NICER NASA creates the first surface map of the pulsar J0030

NICER NASA creates the first surface map of the pulsar J0030
NICER NASA creates the first surface map of the pulsar J0030

Astrophysicists are redrawing a textbook image of pulsars, the dense, rotating remnants of exploded stars, thanks to the Neutron Inner Composition Investigator (NICER) and an X-ray telescope aboard the International Space Station. Using more accurate data, scientists obtained the first accurate and reliable measurements of both the size of the pulsar and its mass, as well as the first ever map of hotspots on its surface.

The pulsar in question, J0030 + 0451 (abbreviated as J0030), is located in an isolated region of space 1100 light-years away in the constellation Pisces. By measuring the weight and proportions of the pulsar, NICER found that the shapes and locations of "hotspots" on the pulsar's surface look much stranger than they previously thought.

"From his workplace on the space station, NICER is revolutionizing our understanding of pulsars," said Paul Hertz, director of astrophysics at NASA headquarters in Washington DC. "Pulsars were discovered more than 50 years ago as beacons of stars that coiled into dense cores, behaving differently from everything we see on Earth. With NICER, we can explore the nature of these dense remnants in ways that until now seemed impossible." …

A series of articles analyzing NICER's observations of J0030 have been published in The Astrophysical Journal Letters and are now available online.

When a massive star dies, it runs out of fuel, collapses under its own weight and explodes like a supernova. These stellar deaths could lead to a neutron star that has a mass greater than the mass of our Sun and a diameter of about 21 km. Pulsars, which belong to the class of neutron stars, rotate up to hundreds of times per second and send beams of energy towards us with each rotation. J0030 rotates 205 times per second.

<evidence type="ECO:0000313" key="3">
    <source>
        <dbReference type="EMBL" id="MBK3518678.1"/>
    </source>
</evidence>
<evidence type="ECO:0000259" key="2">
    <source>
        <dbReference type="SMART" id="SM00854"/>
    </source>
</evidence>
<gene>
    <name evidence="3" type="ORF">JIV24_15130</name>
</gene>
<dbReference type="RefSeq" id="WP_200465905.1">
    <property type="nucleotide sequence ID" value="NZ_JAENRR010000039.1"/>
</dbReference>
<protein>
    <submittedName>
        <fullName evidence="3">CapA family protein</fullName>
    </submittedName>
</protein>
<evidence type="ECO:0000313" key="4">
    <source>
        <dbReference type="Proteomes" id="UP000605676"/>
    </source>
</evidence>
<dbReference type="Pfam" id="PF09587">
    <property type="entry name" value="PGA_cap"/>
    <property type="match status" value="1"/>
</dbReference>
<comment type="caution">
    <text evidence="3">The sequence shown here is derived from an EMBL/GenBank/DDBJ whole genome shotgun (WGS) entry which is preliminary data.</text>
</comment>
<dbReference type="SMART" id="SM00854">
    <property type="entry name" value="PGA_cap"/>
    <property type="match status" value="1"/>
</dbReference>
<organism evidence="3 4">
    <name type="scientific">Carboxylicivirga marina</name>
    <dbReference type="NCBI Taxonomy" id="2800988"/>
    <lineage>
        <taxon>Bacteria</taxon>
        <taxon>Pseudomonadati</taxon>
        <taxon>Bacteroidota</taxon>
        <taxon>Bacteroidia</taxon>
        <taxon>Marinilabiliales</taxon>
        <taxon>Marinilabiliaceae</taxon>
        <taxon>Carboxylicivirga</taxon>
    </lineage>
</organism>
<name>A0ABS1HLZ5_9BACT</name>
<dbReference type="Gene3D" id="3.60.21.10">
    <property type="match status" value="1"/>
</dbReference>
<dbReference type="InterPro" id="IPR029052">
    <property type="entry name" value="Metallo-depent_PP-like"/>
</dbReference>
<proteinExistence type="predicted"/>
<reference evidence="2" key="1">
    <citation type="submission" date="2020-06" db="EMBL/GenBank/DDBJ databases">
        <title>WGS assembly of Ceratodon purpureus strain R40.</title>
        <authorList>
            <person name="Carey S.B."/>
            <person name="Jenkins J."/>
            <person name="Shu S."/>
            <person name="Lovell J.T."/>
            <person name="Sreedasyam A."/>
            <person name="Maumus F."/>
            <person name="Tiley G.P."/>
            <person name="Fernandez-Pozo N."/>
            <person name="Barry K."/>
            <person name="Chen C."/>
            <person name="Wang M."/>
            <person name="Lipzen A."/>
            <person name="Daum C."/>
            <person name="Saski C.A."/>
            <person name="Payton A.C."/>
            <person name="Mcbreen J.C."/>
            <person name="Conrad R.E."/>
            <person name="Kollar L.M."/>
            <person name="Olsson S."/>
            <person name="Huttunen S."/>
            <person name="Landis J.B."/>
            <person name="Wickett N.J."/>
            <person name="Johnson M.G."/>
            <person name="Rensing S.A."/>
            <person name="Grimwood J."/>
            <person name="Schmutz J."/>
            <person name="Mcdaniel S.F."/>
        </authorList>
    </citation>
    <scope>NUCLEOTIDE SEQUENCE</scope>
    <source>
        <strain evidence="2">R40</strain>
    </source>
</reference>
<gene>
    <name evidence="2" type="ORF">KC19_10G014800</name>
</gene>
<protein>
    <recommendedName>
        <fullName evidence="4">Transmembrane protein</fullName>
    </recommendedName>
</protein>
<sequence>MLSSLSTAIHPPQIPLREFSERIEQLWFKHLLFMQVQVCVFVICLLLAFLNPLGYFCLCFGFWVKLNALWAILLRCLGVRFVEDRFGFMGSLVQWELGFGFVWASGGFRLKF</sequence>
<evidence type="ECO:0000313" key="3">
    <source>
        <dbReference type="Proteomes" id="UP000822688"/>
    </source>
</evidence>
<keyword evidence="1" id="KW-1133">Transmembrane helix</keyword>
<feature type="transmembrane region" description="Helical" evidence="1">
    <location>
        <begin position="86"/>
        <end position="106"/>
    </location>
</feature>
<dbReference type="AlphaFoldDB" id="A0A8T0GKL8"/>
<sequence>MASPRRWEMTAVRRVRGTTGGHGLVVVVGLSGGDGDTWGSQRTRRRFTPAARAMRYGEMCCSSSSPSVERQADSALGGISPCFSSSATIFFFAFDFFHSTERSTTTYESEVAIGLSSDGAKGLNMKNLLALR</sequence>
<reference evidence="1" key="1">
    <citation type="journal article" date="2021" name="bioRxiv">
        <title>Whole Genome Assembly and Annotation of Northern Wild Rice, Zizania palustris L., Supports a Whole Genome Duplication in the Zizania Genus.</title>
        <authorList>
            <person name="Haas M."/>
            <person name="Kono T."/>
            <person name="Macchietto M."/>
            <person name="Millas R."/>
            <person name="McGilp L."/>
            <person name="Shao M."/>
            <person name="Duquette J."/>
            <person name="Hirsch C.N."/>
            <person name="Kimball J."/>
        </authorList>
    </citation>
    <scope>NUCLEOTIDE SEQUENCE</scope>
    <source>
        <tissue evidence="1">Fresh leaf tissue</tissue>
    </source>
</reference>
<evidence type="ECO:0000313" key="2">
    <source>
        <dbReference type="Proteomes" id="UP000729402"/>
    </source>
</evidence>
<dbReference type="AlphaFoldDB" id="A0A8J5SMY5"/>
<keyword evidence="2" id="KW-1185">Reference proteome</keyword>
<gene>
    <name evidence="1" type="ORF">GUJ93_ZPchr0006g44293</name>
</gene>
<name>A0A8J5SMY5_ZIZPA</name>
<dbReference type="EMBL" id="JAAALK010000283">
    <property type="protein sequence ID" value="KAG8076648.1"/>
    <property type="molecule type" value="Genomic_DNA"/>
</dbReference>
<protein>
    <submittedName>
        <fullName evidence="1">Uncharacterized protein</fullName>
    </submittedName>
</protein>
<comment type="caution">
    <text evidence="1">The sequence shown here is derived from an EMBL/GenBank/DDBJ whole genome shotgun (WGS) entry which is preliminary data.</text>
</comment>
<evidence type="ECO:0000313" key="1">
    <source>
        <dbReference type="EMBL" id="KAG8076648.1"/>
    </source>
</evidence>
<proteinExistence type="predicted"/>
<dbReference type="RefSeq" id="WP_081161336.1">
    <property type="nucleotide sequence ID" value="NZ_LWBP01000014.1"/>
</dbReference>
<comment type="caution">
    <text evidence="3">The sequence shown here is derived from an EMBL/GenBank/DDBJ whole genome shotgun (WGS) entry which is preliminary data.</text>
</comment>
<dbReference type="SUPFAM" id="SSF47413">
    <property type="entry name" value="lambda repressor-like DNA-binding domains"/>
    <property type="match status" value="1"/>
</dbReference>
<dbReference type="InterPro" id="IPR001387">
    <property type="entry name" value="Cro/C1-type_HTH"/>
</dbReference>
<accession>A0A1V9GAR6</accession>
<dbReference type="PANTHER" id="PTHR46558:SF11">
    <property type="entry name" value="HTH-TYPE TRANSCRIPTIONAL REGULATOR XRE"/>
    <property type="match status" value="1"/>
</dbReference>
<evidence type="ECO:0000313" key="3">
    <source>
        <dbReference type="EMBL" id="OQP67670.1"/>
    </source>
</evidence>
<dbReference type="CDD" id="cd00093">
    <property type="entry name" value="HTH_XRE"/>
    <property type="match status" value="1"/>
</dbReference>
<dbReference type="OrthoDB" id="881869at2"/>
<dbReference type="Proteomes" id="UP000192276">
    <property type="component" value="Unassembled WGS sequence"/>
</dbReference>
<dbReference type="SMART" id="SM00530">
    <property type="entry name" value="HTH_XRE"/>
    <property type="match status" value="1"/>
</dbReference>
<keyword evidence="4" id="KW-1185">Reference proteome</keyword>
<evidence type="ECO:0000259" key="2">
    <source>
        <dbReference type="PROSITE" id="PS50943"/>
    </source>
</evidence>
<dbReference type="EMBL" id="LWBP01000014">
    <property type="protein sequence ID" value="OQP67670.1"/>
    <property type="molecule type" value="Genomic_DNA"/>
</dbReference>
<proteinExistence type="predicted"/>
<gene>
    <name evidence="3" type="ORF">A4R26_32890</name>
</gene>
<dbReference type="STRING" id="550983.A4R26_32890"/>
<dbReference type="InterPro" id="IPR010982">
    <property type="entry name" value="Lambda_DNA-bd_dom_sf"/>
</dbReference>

For decades, scientists have been trying to figure out exactly how pulsars work. In the simplest model, the pulsar has a powerful magnetic field, very similar to a household bar magnet. The field is so strong that it pulls particles away from the pulsar's surface and accelerates them. Some particles follow the magnetic field and hit the opposite side, heating the surface and creating hot spots at the magnetic poles. The entire pulsar glows faintly in X-rays, but the hotspots are getting brighter. As the object rotates, these spots appear and disappear like rays, creating extremely regular changes in the brightness of the object's X-rays. But new research from NICER J0030 shows that pulsars are not as simple as they seem at first glance.

Using NICER observations from July 2017 to December 2018, two teams of scientists mapped the hotspots of J0030, using independent methods, and converged on similar results about its mass and size. A team led by Thomas Riley, a doctoral student in computational astrophysics and his supervisor Anna Watts, professor of astrophysics at the University of Amsterdam, determined that the pulsar is 1.3 times the mass of the Sun and 25.4 km wide. Cole Miller, professor of astronomy at the University of Maryland (UMD) who led the second team, found that J0030 is about 1.4 times the mass of the Sun and slightly more, about 26 kilometers wide.

“When we first started working with J0030, our understanding of how to model a pulsar was incomplete and still exists,” Riley said. "But thanks to NICER's detailed data, open source tools, high-performance computers and a great team, we now have a structure to develop more realistic models of these objects."

The pulsar is so dense that its gravity distorts nearby space-time - the "fabric" of the universe described by Einstein's theory of general relativity - in much the same way that a bowling ball on a trampoline stretches the surface. Space-time is so distorted that the light from the pulsar facing away from us is "bent" and redirected to us. This makes the star look bigger than it is. The effect also means that hotspots may never completely disappear as they rotate towards the far side of the star. NICER measures the arrival of each X-ray burst from a pulsar to the nearest hundred nanoseconds, with an accuracy of about 20 times that previously available, so scientists can use this effect for the first time.

“NICER's unprecedented X-ray measurements have enabled us to make the most accurate and reliable pulsar size calculations to date with an uncertainty of less than 10%,” Miller said. "The entire NICER team has made important contributions to fundamental physics that cannot be explored in ground-based laboratories."